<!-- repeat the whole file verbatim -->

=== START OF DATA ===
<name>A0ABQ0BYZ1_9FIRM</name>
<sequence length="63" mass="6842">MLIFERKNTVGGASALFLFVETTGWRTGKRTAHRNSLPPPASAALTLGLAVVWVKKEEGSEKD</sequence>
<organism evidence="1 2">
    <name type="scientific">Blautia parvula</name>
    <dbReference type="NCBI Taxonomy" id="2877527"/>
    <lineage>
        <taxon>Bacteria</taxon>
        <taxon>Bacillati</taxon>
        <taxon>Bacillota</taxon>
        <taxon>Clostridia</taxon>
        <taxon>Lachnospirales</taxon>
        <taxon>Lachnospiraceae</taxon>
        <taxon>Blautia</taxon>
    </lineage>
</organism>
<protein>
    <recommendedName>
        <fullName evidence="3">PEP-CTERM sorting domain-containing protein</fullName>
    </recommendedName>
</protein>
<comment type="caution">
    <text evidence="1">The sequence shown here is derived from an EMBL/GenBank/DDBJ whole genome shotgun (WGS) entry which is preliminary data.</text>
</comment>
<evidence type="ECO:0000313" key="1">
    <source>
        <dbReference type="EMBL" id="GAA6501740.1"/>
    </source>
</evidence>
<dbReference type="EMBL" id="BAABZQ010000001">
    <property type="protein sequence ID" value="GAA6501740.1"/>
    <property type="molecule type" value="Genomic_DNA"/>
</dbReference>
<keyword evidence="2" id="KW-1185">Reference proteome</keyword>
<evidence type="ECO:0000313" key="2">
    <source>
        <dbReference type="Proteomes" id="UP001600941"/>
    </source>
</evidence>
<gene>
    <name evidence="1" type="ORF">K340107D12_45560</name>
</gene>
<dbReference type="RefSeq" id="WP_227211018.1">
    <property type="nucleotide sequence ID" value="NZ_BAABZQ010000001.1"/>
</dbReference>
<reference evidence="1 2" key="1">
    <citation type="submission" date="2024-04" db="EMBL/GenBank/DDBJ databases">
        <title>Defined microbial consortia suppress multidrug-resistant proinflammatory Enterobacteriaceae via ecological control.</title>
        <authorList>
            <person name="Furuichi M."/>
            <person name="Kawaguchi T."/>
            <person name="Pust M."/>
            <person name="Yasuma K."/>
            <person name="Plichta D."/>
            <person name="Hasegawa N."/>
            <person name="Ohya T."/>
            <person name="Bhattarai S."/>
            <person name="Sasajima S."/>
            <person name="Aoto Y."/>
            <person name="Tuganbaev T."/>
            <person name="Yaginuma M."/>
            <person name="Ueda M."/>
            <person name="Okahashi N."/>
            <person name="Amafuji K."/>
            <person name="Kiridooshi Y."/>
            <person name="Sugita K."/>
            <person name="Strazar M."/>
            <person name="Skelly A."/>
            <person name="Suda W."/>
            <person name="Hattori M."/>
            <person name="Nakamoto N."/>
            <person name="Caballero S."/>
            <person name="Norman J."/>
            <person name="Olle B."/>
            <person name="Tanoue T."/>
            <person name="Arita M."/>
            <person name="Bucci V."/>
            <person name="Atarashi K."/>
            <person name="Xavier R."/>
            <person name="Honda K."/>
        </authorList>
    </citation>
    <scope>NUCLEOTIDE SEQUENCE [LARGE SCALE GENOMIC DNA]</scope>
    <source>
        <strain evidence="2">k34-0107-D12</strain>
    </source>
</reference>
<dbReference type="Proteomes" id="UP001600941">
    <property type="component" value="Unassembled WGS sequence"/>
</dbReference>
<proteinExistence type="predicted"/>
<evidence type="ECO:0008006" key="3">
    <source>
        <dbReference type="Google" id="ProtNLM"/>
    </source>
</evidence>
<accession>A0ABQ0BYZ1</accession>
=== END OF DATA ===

<name>A0ABQ0BYZ1_9FIRM</name>
<sequence length="63" mass="6842">MLIFERKNTVGGASALFLFVETTGWRTGKRTAHRNSLPPPASAALTLGLAVVWVKKEEGSEKD</sequence>
<organism evidence="1 2">
    <name type="scientific">Blautia parvula</name>
    <dbReference type="NCBI Taxonomy" id="2877527"/>
    <lineage>
        <taxon>Bacteria</taxon>
        <taxon>Bacillati</taxon>
        <taxon>Bacillota</taxon>
        <taxon>Clostridia</taxon>
        <taxon>Lachnospirales</taxon>
        <taxon>Lachnospiraceae</taxon>
        <taxon>Blautia</taxon>
    </lineage>
</organism>
<protein>
    <recommendedName>
        <fullName evidence="3">PEP-CTERM sorting domain-containing protein</fullName>
    </recommendedName>
</protein>
<comment type="caution">
    <text evidence="1">The sequence shown here is derived from an EMBL/GenBank/DDBJ whole genome shotgun (WGS) entry which is preliminary data.</text>
</comment>
<evidence type="ECO:0000313" key="1">
    <source>
        <dbReference type="EMBL" id="GAA6501740.1"/>
    </source>
</evidence>
<dbReference type="EMBL" id="BAABZQ010000001">
    <property type="protein sequence ID" value="GAA6501740.1"/>
    <property type="molecule type" value="Genomic_DNA"/>
</dbReference>
<keyword evidence="2" id="KW-1185">Reference proteome</keyword>
<evidence type="ECO:0000313" key="2">
    <source>
        <dbReference type="Proteomes" id="UP001600941"/>
    </source>
</evidence>
<gene>
    <name evidence="1" type="ORF">K340107D12_45560</name>
</gene>
<dbReference type="RefSeq" id="WP_227211018.1">
    <property type="nucleotide sequence ID" value="NZ_BAABZQ010000001.1"/>
</dbReference>
<reference evidence="1 2" key="1">
    <citation type="submission" date="2024-04" db="EMBL/GenBank/DDBJ databases">
        <title>Defined microbial consortia suppress multidrug-resistant proinflammatory Enterobacteriaceae via ecological control.</title>
        <authorList>
            <person name="Furuichi M."/>
            <person name="Kawaguchi T."/>
            <person name="Pust M."/>
            <person name="Yasuma K."/>
            <person name="Plichta D."/>
            <person name="Hasegawa N."/>
            <person name="Ohya T."/>
            <person name="Bhattarai S."/>
            <person name="Sasajima S."/>
            <person name="Aoto Y."/>
            <person name="Tuganbaev T."/>
            <person name="Yaginuma M."/>
            <person name="Ueda M."/>
            <person name="Okahashi N."/>
            <person name="Amafuji K."/>
            <person name="Kiridooshi Y."/>
            <person name="Sugita K."/>
            <person name="Strazar M."/>
            <person name="Skelly A."/>
            <person name="Suda W."/>
            <person name="Hattori M."/>
            <person name="Nakamoto N."/>
            <person name="Caballero S."/>
            <person name="Norman J."/>
            <person name="Olle B."/>
            <person name="Tanoue T."/>
            <person name="Arita M."/>
            <person name="Bucci V."/>
            <person name="Atarashi K."/>
            <person name="Xavier R."/>
            <person name="Honda K."/>
        </authorList>
    </citation>
    <scope>NUCLEOTIDE SEQUENCE [LARGE SCALE GENOMIC DNA]</scope>
    <source>
        <strain evidence="2">k34-0107-D12</strain>
    </source>
</reference>
<dbReference type="Proteomes" id="UP001600941">
    <property type="component" value="Unassembled WGS sequence"/>
</dbReference>
<proteinExistence type="predicted"/>
<evidence type="ECO:0008006" key="3">
    <source>
        <dbReference type="Google" id="ProtNLM"/>
    </source>
</evidence>
<accession>A0ABQ0BYZ1</accession>